There are 55 members of the Senate Democratic caucus, and of this morning, 47 of them have now publicly declared their support for marriage equality. The latest is Pennsylvania’s Bob Casey.
Sen. Bob Casey told The Morning Call on Monday he now supports same-sex marriage. […]
In a statement Casey said he wrote over several days, the senator asks, “If two people of the same sex fall in love and want to marry, why would our government stand in their way? At a time when many Americans lament a lack of commitment in our society between married men and women, why would we want less commitment and fewer strong marriages?”
As we talked about last week, with each similar announcement, the pressure rises on the remaining eight Senate Democrats who have not yet endorsed marriage equality: Mark Pryor of Arkansas, Bill Nelson of Florida, Tom Carper of Delaware, Tim Johnson of South Dakota, Joe Manchin of West Virginia, Mary Landrieu of Louisiana, Heidi Heitkamp of North Dakota, and Joe Donnelly of Indiana.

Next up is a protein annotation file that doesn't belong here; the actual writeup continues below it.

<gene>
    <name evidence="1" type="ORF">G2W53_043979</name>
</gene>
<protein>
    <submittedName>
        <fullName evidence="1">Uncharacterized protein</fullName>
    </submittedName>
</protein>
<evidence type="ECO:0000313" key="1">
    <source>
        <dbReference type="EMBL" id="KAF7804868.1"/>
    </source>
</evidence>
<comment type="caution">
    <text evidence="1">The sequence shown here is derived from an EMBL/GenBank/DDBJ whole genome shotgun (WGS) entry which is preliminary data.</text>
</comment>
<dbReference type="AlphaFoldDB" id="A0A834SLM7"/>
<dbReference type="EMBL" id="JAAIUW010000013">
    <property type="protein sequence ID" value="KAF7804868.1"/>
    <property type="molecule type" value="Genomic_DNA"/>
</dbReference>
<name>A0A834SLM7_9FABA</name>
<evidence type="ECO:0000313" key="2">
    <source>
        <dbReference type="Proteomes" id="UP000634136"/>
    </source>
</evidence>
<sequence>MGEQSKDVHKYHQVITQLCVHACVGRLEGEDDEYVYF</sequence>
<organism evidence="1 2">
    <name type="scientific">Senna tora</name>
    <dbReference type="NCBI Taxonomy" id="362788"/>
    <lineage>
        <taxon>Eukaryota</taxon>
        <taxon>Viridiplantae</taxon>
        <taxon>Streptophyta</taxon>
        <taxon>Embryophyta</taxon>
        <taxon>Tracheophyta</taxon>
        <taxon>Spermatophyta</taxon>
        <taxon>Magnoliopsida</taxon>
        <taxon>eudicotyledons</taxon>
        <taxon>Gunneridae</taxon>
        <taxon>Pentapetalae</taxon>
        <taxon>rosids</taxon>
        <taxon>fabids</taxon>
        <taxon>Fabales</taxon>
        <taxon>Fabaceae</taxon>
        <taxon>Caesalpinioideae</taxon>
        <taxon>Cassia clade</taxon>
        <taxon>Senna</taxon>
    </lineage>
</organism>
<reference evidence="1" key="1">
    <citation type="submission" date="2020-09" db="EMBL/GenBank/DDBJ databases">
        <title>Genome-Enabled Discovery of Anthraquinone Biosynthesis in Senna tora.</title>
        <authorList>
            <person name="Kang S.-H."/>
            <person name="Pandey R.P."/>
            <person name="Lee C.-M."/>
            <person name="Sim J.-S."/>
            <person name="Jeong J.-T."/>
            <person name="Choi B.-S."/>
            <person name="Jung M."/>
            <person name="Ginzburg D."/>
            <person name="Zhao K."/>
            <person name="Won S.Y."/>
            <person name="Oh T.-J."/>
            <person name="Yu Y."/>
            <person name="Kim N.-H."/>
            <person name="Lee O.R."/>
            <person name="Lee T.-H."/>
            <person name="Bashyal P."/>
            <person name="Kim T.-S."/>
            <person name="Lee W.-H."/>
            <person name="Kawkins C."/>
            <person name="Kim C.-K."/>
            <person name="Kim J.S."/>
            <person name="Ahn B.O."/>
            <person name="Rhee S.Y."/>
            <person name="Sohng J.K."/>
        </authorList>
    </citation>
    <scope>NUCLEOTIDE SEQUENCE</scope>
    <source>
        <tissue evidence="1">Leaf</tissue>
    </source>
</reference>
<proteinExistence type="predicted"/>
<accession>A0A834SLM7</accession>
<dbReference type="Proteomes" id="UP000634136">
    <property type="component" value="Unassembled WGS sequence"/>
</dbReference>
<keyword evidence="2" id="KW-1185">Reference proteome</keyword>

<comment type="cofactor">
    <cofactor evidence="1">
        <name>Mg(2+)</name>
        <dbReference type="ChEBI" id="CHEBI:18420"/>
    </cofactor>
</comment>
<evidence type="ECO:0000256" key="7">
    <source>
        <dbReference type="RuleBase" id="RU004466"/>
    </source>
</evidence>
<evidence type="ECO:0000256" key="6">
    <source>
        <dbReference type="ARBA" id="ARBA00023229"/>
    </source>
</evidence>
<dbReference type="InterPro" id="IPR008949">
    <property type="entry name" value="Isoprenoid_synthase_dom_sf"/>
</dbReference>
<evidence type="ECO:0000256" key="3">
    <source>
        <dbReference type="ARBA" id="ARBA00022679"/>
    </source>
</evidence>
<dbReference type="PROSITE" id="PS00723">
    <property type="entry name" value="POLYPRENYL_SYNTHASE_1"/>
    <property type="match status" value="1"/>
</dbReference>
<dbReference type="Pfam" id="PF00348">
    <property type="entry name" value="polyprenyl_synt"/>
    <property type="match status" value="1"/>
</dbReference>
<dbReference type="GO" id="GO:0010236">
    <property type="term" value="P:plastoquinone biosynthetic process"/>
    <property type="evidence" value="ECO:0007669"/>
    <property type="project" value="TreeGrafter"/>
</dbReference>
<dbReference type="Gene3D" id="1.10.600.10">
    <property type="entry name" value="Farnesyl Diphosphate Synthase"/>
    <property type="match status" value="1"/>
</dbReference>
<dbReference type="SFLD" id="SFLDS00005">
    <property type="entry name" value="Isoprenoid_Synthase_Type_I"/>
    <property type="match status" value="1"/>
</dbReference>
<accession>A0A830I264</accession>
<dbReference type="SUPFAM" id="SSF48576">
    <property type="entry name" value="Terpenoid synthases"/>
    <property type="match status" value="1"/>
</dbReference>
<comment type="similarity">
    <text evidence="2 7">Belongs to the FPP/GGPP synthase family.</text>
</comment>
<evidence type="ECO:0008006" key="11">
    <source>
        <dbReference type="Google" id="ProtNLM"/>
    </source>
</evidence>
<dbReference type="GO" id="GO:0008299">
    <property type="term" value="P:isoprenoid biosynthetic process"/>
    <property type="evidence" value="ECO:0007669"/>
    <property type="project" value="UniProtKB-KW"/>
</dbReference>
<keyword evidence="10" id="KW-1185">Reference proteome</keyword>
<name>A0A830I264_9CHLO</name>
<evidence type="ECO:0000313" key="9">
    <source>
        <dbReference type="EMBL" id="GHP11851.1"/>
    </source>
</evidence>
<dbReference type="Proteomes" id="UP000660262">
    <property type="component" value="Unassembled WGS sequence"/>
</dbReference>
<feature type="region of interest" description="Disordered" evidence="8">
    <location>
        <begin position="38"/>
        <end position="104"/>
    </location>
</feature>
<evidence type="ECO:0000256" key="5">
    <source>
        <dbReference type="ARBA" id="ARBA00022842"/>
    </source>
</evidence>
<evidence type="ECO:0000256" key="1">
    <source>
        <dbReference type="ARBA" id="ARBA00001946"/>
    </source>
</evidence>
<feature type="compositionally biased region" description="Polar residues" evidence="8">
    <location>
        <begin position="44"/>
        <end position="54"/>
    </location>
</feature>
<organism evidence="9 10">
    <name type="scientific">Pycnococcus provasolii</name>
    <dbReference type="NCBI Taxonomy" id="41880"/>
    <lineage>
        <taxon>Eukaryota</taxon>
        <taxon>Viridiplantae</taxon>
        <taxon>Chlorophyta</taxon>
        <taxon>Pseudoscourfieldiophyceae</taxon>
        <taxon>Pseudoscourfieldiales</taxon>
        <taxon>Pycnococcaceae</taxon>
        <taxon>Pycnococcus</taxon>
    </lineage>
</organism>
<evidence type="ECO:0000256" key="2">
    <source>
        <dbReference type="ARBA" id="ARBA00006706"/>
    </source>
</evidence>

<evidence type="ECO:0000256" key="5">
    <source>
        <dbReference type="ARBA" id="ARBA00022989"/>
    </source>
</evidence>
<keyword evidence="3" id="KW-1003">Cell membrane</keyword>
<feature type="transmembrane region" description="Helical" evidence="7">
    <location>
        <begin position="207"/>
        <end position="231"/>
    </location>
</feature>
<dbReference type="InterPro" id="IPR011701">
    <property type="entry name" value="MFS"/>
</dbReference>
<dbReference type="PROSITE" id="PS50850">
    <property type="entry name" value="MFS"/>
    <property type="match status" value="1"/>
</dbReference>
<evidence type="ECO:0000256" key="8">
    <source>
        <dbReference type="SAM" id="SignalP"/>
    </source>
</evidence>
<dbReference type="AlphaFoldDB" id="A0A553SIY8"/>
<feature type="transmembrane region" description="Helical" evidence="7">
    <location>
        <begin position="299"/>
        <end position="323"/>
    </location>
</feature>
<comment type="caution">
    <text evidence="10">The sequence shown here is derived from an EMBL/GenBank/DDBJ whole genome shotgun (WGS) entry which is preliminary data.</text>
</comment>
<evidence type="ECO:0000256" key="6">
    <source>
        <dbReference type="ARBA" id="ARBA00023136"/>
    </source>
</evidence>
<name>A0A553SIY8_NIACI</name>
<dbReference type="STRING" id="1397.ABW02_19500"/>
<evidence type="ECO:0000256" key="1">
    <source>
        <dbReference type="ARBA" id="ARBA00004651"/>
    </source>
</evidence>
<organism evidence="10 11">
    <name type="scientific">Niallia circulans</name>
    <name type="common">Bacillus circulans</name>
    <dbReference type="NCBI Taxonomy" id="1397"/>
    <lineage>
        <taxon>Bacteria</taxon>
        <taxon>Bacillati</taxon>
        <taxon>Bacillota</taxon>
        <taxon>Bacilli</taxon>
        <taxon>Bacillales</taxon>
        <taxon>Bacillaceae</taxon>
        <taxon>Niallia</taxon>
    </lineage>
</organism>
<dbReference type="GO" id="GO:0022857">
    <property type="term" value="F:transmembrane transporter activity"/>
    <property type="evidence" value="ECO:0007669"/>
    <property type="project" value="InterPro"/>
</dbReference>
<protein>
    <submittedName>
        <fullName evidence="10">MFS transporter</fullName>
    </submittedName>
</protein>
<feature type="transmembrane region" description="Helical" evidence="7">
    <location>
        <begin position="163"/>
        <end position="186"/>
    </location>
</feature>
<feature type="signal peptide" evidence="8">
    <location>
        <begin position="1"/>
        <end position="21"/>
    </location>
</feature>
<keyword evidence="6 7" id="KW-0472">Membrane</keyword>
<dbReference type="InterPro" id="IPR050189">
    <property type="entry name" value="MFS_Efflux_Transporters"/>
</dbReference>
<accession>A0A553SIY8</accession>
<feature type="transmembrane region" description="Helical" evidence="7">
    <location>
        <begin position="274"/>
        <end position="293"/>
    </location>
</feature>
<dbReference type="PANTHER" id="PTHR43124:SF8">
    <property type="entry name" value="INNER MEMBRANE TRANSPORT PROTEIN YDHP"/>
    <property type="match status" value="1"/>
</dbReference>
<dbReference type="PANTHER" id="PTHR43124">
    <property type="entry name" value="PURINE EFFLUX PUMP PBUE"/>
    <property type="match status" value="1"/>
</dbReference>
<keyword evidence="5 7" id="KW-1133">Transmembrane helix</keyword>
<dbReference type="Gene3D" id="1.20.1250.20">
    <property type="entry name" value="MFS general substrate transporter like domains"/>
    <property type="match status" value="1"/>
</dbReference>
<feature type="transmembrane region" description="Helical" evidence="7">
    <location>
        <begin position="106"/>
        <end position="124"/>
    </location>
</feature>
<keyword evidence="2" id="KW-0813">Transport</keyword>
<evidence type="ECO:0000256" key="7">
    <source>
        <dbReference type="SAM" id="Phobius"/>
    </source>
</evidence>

Of those nine, Tom Carper is the only Democrat from a reliably “blue” state who remains on the fence.
Meanwhile, on the other side of the aisle, the news is less encouraging.
My colleague Cory Gnazzo flags this item out of Arizona, where Republican Rep. Matt Salmon refuses to reevaluate his position, despite his own family.
In a recent interview with 3TV, Salmon said that while he has a son who is gay, he’s not a supporter of same-sex marriage.
“I’m just not there in believing in my heart,” said Salmon, adding, “My son is one of the most important people in my life. I love him more than I can say.”
When a political ideology directs lawmakers to support discrimination against their own kids, it demonstrates a real commitment to a particular worldview.